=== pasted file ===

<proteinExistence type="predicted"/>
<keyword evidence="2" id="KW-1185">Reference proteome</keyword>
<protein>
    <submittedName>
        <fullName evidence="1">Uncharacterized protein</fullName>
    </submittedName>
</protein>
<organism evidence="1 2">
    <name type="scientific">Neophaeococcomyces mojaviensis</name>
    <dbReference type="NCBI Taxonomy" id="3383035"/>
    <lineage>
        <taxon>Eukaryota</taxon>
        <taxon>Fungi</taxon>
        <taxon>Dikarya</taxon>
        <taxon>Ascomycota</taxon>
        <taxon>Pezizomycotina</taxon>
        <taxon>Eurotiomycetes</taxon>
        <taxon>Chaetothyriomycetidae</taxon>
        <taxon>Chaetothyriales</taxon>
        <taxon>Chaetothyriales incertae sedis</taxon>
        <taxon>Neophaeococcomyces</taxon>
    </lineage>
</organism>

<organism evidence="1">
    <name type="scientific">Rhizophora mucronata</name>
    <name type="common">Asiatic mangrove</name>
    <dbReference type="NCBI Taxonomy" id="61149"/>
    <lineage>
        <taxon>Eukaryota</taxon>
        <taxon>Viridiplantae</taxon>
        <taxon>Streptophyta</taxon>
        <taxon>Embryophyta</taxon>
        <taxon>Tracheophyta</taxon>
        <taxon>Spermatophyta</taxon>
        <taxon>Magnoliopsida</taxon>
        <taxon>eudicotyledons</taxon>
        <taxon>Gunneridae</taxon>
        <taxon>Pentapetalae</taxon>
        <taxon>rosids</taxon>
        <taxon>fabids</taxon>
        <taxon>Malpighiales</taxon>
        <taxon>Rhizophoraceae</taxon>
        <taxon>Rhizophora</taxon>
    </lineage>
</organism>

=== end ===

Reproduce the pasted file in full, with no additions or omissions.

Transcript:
<proteinExistence type="predicted"/>
<keyword evidence="2" id="KW-1185">Reference proteome</keyword>
<protein>
    <submittedName>
        <fullName evidence="1">Uncharacterized protein</fullName>
    </submittedName>
</protein>
<organism evidence="1 2">
    <name type="scientific">Neophaeococcomyces mojaviensis</name>
    <dbReference type="NCBI Taxonomy" id="3383035"/>
    <lineage>
        <taxon>Eukaryota</taxon>
        <taxon>Fungi</taxon>
        <taxon>Dikarya</taxon>
        <taxon>Ascomycota</taxon>
        <taxon>Pezizomycotina</taxon>
        <taxon>Eurotiomycetes</taxon>
        <taxon>Chaetothyriomycetidae</taxon>
        <taxon>Chaetothyriales</taxon>
        <taxon>Chaetothyriales incertae sedis</taxon>
        <taxon>Neophaeococcomyces</taxon>
    </lineage>
</organism>

<organism evidence="1">
    <name type="scientific">Rhizophora mucronata</name>
    <name type="common">Asiatic mangrove</name>
    <dbReference type="NCBI Taxonomy" id="61149"/>
    <lineage>
        <taxon>Eukaryota</taxon>
        <taxon>Viridiplantae</taxon>
        <taxon>Streptophyta</taxon>
        <taxon>Embryophyta</taxon>
        <taxon>Tracheophyta</taxon>
        <taxon>Spermatophyta</taxon>
        <taxon>Magnoliopsida</taxon>
        <taxon>eudicotyledons</taxon>
        <taxon>Gunneridae</taxon>
        <taxon>Pentapetalae</taxon>
        <taxon>rosids</taxon>
        <taxon>fabids</taxon>
        <taxon>Malpighiales</taxon>
        <taxon>Rhizophoraceae</taxon>
        <taxon>Rhizophora</taxon>
    </lineage>
</organism>